AT THE age of 14 Derek Francis wanted to be a scientist. His mum wanted him to go to grammar school and his dad wanted him to join the family business.

Despite his keen interest in astronomy and zoology, he chose to work with his dad, a furniture maker in Malvern.

After starting an apprenticeship to learn about furniture and upholstery, Derek and his father decided to move into retail as they realised it was more profitable to sell furniture made by other people.

This was the start of the independent family-run furniture, beds and interiors business now known as Francis of Malvern, based in Malvern Link.

Derek’s job was delivering furniture, often on a hand cart he pushed to customers’ homes in Malvern. Now aged 91, he recalls: “It was a hard way of delivering a bedstead in Malvern.” He was, without doubt, very fit and strong in those days.

But despite focusing on a career in business, Derek did not lose interest in science, and particularly zoology. In the 1960s he went on an African safari, which reignited his passion for animals.

“I got hooked on wildlife and the whole idea and necessity of doing something to preserve wildlife. I have had a passionate interest in the subject ever since.

“I thought there should be more places in the world for animals and we were selfish people to take their habitat. The highlight was seeing the gorillas. This was before the days of David Attenborough.”

Derek combined his love of the natural world with a passion for photography. “I was the first British photographer to take pictures of a gorilla in the wild in Rwanda.”

He says he’s had a number of adventurous holidays – three years ago he and his wife Susan, also a keen photographer and artist, went on an expedition to South America – travelling through northern Argentina and the Atacama Desert of northern Chile. This is known as the driest place in the world.

He has also been to the Galapagos Islands, in the Pacific Ocean off the north-west coast of South America - famed for their vast number of endemic species and studied by Charles Darwin during the voyage of the Beagle. His observations and collections contributed to the inception of Darwin's theory of evolution by natural selection.

Other highlights of his globetrotting adventures include horseback safaris in Kenya, Himalayan treks, a trip to the Rann of Kutch in north west India and visits to Borneo, Mauritius, Alaska, the Antarctic, the western deserts of Egypt, climbing Kilimanjaro in Tanzania and Kamchatka in far east Russia.

The photographs from these expeditions have been used in many presentations to local clubs and societies for a number of years. Derek has also been associated with the World Wide Fund for Nature, the Durrell Wildlife Conservation Trust and Flora and Fauna International for many years too.

He and Susan set up their his own charity called the Francis Wildlife Charitable Foundation, which has given thousands of pounds to wildlife charities, and they are currently working to establish a joint project with the David Shepherd Wildlife Foundation to save the duiker antelope found in sub Saharan Africa. The aim is to set up a captive breeding programme.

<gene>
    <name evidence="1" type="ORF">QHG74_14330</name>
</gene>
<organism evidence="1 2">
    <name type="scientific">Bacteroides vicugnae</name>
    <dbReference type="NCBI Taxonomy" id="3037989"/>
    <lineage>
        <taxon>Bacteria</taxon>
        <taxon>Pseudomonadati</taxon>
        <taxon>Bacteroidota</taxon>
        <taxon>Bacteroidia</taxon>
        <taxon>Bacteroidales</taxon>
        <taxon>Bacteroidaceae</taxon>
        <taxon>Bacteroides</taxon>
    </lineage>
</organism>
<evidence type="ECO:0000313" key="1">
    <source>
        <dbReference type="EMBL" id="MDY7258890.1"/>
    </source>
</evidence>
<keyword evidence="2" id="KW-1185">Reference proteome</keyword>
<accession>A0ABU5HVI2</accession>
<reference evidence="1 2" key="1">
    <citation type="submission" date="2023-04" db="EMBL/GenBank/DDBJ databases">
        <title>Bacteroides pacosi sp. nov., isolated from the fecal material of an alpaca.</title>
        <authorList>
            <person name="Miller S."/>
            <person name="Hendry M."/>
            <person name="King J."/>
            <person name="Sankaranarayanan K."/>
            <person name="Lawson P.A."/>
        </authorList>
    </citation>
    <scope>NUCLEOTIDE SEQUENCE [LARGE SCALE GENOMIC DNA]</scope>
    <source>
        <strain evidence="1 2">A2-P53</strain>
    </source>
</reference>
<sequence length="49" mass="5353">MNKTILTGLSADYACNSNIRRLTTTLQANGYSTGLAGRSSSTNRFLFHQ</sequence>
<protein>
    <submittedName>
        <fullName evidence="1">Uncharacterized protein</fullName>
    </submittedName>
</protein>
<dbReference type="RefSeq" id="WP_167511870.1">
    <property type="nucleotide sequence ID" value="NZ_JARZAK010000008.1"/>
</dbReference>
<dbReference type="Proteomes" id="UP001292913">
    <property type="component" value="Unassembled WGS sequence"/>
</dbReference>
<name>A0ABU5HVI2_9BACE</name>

“It has been under pressure for some years because it is a source of meat for local people,” said Derek.

He is also keen to persuade zoos in North Africa to undertake captive breeding programmes for the Nubian or Barbary Lion, which is now considered extinct in the wild. These lions, said Derek, were used to entertain the Romans in the Colosseum.

Apart from his knowledge of far-flung shores, Derek has set foot in almost every country in Europe too – through the sport of endurance horse racing.

He took up the sport after entering the TT motorcycle races on the Isle of Mann. “I fell off my bike and ended up in hospital so I knew I needed to find another sport.”

The races can be over 100-miles long and Derek put everything into his riding, becoming British Champion one year. It was through horse riding he met his wife Susan.

Just seven years ago, he came out of retirement at the age of 84 to become the oldest man in the UK to compete in a gruelling endurance horse race.

Up against dozens of younger riders and curious to find out if he was still up to the task, he rode Imperial Prince in a 40-mile race over two days in the Sherwood Ride, Nottinghamshire, to take home a prestigious grade one rating.

Apart from these interests, he has a vast knowledge of the furniture trade and only retired as a part-time buyer for the company five years ago.

He is now trying to find someone to help him document his many faceted life covering the part his family business has played in local history to his adventures and charitable work.

He says he has done a lot in his life and thinks it would make an interesting book. He would like to hear from anyone interested in undertaking the task of collecting the information and acting as a sort of ghost writer to his memoires.

Anyone interested in finding out more can ring 01684 567021 and have a chat or write to him at St Giles, Farley Road, Malvern Link, or c/o Francis of Malvern, Worcester Rd, Malvern, Worcestershire WR14 1AE.